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GROMACS is one of the most widely used open-source and free software codes in chemistry, used primarily for dynamical simulations of biomolecules

GROMACS is one of the most widely used open-source and free software codes in chemistry, used primarily for dynamical simulations of biomolecules (→ see this article for more information). It is a molecular dynamics calculations toolbox providing a rich set of calculation types, preparation and analysis tools. It runs well on almost all of the recent and past hardware platforms because of well implemented parallel algorithms and modern programming software design.

 

NCSA role in DEEP-EST project

 

NCSA responsibilities in the project encompass installation and performance optimizations of the MD simulator and the other tools for running on the Extreme Scale Booster, Data Analytics Module and Cluster Module, respectively.

 

Depending on the problem size of the simulation run GROMACS runs on different parts of the DEEP-EST system: 

 

Workflow Tk 1.3

Small runs will run on the CM and medium size simulation will run on the ESB/DAM. When running on the ESB/DAM all computationally intensive parts will be executed on the GPUs while CPUs will manage data transactions and CUDA kernel execution.

 

For larger simulations one needs the GPUs from the ESB but also stronger CPUs like on the CM. So large simulation run in an offload version on CM+ESB:

WP1 Workflow

Being able to use the advantages of two different modules improves the performance of large GROMACS runs on the DEEP-EST system:

 

Here a use case with 80 million atoms is used to scale on the DEEP-EST ESB. Each ESB node here as a partner CM node for the PME calculations.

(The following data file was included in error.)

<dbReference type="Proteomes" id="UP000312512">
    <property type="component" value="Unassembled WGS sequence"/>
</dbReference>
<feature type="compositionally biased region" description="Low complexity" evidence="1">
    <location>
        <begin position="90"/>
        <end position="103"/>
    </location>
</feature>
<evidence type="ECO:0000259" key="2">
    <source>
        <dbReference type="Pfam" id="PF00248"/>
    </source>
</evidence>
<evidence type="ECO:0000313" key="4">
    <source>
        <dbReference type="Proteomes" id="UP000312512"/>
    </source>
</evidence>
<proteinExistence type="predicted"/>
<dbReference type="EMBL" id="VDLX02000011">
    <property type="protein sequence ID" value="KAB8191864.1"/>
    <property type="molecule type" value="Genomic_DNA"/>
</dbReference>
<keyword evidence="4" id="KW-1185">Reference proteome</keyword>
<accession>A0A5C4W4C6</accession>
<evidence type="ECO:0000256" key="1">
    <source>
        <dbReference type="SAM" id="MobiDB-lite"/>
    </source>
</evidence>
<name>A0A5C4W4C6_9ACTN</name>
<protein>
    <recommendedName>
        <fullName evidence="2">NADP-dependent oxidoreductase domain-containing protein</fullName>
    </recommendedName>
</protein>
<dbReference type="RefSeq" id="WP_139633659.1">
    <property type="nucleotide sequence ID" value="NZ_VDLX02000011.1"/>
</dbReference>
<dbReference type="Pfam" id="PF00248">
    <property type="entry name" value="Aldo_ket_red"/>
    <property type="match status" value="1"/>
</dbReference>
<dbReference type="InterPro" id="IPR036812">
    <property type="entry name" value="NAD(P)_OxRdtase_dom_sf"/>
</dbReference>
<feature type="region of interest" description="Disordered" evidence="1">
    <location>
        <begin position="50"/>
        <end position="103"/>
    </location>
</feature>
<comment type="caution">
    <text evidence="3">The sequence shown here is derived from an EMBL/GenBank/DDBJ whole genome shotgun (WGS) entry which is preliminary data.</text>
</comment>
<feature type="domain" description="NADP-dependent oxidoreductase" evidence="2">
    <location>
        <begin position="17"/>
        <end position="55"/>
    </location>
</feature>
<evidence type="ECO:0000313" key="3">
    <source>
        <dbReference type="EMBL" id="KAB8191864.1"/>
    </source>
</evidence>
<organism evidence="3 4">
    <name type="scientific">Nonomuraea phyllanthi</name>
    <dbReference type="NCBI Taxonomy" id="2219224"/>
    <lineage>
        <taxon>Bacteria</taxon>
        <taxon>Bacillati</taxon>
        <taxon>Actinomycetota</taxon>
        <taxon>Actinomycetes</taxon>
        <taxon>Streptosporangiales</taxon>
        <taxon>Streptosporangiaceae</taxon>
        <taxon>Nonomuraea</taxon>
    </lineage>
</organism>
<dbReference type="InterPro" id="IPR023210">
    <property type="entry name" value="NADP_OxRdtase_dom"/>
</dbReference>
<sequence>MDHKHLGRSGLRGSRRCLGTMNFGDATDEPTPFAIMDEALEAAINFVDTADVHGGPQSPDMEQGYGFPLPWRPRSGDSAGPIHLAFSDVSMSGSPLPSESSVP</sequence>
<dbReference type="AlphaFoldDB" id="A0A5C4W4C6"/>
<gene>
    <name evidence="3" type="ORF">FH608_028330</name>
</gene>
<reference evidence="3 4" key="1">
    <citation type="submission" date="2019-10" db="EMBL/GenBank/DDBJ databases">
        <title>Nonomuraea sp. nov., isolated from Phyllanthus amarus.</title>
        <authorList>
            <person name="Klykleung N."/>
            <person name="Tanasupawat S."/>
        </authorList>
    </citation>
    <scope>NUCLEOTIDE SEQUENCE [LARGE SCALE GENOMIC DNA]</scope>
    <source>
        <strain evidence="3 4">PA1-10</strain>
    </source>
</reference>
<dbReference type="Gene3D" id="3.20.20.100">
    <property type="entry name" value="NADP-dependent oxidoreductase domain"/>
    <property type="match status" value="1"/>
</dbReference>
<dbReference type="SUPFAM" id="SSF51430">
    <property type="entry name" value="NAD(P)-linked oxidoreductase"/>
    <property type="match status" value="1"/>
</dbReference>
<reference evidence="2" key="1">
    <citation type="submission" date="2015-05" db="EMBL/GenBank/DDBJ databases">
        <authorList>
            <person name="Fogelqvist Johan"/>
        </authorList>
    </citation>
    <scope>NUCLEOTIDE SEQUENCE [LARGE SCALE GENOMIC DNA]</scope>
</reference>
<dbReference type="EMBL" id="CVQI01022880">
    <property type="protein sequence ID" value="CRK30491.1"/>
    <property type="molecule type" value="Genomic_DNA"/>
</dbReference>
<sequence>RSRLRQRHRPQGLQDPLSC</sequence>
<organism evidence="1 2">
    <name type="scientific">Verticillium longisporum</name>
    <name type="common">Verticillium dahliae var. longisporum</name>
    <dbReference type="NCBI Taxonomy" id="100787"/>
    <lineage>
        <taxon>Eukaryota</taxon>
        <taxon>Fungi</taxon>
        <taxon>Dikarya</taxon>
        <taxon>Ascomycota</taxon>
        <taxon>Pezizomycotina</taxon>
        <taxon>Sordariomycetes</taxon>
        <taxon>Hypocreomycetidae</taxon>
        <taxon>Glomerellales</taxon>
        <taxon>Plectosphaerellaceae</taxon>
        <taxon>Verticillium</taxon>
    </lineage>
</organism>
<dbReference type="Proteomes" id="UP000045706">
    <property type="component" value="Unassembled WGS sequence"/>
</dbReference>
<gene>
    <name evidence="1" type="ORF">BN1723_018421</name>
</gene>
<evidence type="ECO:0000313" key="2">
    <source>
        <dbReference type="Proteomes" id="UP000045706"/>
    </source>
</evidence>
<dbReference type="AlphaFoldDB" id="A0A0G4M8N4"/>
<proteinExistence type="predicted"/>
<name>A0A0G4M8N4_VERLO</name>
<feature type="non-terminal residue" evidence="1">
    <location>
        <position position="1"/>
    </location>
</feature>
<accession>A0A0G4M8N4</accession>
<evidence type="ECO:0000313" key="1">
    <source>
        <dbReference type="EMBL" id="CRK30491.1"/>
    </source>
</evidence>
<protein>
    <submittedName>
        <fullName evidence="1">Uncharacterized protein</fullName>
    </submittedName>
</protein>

MD simulations with big volumes – in the order of several million nm3– quickly becomes inefficient or even impossible. The Fast Multipole Method (FMM)[1] is gaining significant attention in the MD community lately, namely because of its O(N) complexity compared with the O(N*logN) complexity of PME-style methods. The GPUs utilized in ESB promise to reduce the calculation times an order of magnitude and thus make the FMM method competitive[2] [3] [4] to PME in MD simulations of large volumes. In DEEP-EST, NCSA developed a multi-GPU FMM implementation including the IRIS electrostatics library[5] that runs on the ESB. The following application mapping is now possible:

The GROMACS + IRIS/FMM weak scalability, comparing 8- to 1- ESB nodes, 16- to 2- ESB nodes and 32- to 4- ESB nodes is shown in the figure below:

 

 

[1] Rokhlin, Vladimir (1985). "Rapid Solution of Integral Equations of Classic Potential Theory." J. Computational Physics Vol. 60, pp. 187–207.

[2] Rio Yokota, Tsuyoshi Hamada, Jaydeep P. Bardhan, Matthew G. Knepley, Lorena A. Barba: Biomolecular Electrostatics Simulation by an FMM-based BEM on 512 GPUs. CoRR abs/1007.4591 (2010)

[3] http://www.sppexa.de/

[4] Kohnke, B., Kutzner, C., & Grubmüller, H. (2020). A GPU-accelerated fast multipole method for GROMACS: Performance and accuracy. Journal of Chemical Theory and Computation, 16(11), 6938-6949. doi:10.1021/acs.jctc.0c00744.

[5] https://github.com/vpavlov/iris